April 2022: being Brazilian

This month’s recap is coming in late because I had planned to write it on my flight back to Germany, but then Brazilian regulations allow airlines to sell more seats than they can fit so I got stuck in Brazil for another day.

But let’s start at the beginning. April was a long and eventful month over here.

It started out with some career overthinking and my decision to stay at my current job but change teams instead of accepting a new challenge at a company I admire. It was not an easy choice, but it didn’t feel like the right timing, both financially and for my professional growth. I’m quite proud of the conversations I had about this and that I was able to keep this door open for when I’m ready.

Speaking of changes, this month we also moved apartments. It was so satisfying to spread our one living/sleeping/working room into separate rooms and start dreaming of the possibilities of the new place. Our friends were also very happy that it only took us 45 minutes to carry everything across the hall!

I was still not really able to experience this new life though, because I came to Brazil a few days after for Easter and a friend’s wedding.


You know all those stories of people coming from abroad to surprise their family or friends? I’m happy to report I now have one of those to tell.

The main reason I decided to come to Brazil for only two weeks (after spending 5 years saying it wasn’t worth it) was to attend a friend’s wedding without telling her. And it was one of the most rewarding things I’ve done. Not only the celebration was beautiful, but seeing how happy people were to see me there and being able to capture the exact moment the bride saw me was priceless!


Other than the wedding, I spent some quality time with my family and friends, but I have to say not everything was amazing.

Being away during the pandemic and this destructive government made me feel very disconnected from my country. It was sad to be confronted with a reality that is not mine anymore but affects the lives of people I love.

It was so weird to feel like a foreigner in my own country, to feel like I should be afraid of walking in the streets even when I’m not, to not only be in touch with the privileges I have for being an European citizen living in Germany, but also with the absurd that even the privileged are living in Brazil.

And then there’s the culture, the feelings, the conversations and nuances I’ll never be able to experience elsewhere. It’s even strange for me to write this post in English, to be honest (I guess I might have to implement localization?).

It’s funny to think that I had to leave the country to feel this much part of it. And even so, I didn’t feel like I had to come back that often and I still find it hard to believe I’ll ever come back for real. But this short trip fueled my motivation to align my life in a way that allows me to visit for longer periods so that I have enough time to be Brazilian in Brazil every now and then.


Speaking of culture, this month I’ve seen three amazing exhibitions of Brazilian artists that I’d like to recommend:

  • Sebastião Salgado, photographer, famous for his striking black and white documentation of marginalized people and landscapes. He recently published a book called Amazônia, portraying indigenous people and the incredible nature in the Amazon forest. The immersive exhibition of his photos and videos of indigenous leaderships talking about their lives and the consequences of how the white men treat the forest has been to Europe already and will be at Sesc Pompeia in São Paulo, with free entry until the end of July.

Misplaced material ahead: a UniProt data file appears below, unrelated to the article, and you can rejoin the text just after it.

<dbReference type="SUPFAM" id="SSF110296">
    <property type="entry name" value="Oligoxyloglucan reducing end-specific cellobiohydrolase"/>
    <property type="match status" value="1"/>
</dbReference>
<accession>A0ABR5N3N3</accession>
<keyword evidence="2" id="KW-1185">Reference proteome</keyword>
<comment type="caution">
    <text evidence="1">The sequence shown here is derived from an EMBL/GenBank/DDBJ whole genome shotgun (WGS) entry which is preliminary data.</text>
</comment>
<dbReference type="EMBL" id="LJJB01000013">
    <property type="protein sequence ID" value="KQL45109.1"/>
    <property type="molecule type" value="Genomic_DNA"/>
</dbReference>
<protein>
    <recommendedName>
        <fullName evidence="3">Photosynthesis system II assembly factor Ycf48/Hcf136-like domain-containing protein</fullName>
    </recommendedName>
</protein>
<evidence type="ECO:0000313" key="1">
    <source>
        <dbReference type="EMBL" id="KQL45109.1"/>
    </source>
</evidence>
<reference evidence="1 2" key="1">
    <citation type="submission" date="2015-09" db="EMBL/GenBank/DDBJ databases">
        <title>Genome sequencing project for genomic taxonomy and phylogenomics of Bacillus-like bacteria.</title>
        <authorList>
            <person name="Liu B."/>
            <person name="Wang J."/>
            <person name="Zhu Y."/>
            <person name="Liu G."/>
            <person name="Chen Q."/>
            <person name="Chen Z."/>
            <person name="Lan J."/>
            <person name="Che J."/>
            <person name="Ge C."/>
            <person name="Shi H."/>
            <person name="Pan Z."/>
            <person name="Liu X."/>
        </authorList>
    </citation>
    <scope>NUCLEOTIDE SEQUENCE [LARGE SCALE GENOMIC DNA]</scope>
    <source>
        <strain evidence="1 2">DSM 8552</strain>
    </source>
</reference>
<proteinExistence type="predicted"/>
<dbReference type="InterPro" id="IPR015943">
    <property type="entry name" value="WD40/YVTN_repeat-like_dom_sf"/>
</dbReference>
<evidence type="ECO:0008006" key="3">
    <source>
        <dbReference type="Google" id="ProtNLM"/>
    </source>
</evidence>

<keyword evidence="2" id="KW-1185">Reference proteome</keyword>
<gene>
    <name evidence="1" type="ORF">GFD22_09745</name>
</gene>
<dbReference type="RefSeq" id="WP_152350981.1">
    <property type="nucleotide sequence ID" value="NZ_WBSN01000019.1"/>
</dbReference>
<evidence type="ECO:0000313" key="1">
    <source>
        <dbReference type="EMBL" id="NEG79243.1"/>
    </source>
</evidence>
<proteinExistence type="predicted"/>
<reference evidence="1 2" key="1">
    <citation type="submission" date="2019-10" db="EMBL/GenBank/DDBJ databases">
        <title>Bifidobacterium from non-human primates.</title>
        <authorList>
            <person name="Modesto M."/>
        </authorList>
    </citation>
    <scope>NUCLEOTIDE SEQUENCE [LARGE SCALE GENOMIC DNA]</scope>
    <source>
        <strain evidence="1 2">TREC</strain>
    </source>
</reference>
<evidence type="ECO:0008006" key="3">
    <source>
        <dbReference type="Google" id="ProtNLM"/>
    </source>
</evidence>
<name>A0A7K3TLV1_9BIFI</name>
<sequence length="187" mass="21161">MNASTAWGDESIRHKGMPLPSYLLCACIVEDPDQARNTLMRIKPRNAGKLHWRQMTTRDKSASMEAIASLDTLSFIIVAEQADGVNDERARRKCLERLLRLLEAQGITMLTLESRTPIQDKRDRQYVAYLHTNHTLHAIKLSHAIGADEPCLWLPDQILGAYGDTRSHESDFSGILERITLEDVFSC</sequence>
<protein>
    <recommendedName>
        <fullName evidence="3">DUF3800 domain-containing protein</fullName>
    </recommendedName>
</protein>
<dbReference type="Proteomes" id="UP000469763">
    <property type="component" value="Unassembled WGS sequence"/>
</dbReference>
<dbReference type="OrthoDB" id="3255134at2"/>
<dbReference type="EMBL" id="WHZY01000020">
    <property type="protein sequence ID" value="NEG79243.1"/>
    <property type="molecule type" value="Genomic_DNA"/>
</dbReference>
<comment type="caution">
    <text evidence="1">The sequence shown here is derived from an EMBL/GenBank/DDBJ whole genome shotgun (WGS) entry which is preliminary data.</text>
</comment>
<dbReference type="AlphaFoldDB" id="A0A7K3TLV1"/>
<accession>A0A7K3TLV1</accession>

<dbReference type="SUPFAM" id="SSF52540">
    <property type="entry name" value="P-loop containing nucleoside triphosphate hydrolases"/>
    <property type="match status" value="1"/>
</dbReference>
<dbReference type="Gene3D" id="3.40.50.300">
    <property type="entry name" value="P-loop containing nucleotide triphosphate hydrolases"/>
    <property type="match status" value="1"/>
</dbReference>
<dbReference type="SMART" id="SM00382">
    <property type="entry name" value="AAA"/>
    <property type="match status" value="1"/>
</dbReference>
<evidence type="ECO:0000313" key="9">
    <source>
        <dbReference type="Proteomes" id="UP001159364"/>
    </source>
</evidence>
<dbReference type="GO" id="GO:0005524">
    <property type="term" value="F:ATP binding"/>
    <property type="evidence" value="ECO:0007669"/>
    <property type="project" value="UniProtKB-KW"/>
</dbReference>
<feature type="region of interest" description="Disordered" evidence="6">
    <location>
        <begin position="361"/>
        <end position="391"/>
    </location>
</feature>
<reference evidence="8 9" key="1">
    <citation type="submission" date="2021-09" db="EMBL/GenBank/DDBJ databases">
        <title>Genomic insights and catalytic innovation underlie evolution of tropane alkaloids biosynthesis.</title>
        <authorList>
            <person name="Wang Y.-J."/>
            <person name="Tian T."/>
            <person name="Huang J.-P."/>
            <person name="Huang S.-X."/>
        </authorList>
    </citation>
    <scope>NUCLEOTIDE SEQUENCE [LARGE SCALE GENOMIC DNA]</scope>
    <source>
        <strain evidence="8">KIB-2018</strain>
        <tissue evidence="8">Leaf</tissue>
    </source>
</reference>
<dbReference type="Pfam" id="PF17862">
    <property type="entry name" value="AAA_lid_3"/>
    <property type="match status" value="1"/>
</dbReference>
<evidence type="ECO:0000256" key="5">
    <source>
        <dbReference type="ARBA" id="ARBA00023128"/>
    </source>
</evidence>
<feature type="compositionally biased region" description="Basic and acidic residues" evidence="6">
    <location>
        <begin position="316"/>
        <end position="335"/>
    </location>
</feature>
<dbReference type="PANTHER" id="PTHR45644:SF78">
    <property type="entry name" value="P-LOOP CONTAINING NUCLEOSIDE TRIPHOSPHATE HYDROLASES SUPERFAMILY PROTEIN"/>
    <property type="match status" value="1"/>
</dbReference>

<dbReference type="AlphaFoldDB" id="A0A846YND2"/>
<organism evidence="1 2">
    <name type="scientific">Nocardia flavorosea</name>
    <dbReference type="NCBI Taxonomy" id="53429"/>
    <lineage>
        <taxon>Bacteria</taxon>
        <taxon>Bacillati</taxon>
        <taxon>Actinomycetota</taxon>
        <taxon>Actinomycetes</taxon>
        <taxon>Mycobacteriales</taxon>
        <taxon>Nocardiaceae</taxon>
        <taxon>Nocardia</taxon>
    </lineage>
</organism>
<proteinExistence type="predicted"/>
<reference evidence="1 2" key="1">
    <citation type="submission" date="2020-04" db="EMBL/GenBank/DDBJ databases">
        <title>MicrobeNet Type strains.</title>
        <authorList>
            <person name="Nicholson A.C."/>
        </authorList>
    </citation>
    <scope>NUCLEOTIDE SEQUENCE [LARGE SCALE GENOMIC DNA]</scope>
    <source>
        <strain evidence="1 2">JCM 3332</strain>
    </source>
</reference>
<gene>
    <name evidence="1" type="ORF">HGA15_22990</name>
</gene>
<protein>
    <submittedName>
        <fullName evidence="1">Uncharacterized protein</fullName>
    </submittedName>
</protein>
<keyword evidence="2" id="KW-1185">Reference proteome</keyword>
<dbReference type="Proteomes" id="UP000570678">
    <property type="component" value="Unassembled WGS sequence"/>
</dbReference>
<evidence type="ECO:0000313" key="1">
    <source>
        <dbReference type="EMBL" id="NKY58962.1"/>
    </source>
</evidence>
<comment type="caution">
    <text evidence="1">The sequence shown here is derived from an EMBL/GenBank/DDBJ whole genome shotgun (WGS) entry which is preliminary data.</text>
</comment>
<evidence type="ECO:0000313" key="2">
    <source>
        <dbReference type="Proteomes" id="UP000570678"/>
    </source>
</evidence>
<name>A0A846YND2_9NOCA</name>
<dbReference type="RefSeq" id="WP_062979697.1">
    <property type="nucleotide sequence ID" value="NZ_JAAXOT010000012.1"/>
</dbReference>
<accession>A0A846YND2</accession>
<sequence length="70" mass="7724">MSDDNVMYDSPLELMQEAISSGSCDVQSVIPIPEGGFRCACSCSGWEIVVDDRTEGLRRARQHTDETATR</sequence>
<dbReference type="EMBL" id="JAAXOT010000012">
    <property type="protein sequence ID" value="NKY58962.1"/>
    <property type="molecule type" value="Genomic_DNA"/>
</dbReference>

• Ayrson Heráclito, artist focused on elements of African influences in North-eastern Brazilian culture, from photographic representations of Candomblé divinities to paintings and installations made with azeite de dendê.

  • Adriana Varejão, artist with an incredible body of work inspired by the relation of colonialism and native Brazil. The most impressive in my opinion were the reproductions of Portuguese azulejo tiles on canvas and the series “Ruínas de charque”, where we see blood and flesh through the tiles in different pieces.


I’ve seen two movies that stuck with me in April and I just realized they both had very talented kids:


I started the month joining a great bookclub on I didn’t do the thing today by Madeleine Dore, which I still haven’t finished. I brought it to Brazil together with Matrix by Lauren Groff, but unsurprisingly I haven’t touched any of them.

Instead, I’ve read two Brazilian books (and bough three others!):

  • Cartas ao morcego by Nurit Bensusan: In literal translation, this book is called ‘Letters to the bat’. A very interesting reflection on what it is to be human and how we interact with nature and technology in the form of letters written to the possible host of the virus that started the Covid-19 pandemic.
  • Torto Arado by Itamar Vieira Junior: It’s hard to translate its title, but the German edition coming in August will be called “The sister’s voice”. This is one of the most acclaimed Brazilian books of the last years and I’ve been wanting to read it for a long time. A raw portrait of contemporary slavery in rural Brazil.

I guess that's a good summary of what this month was about. I might get back here later to add some visuals, but now I have to get ready to catch my flight!

Written on a Monday in May, 2022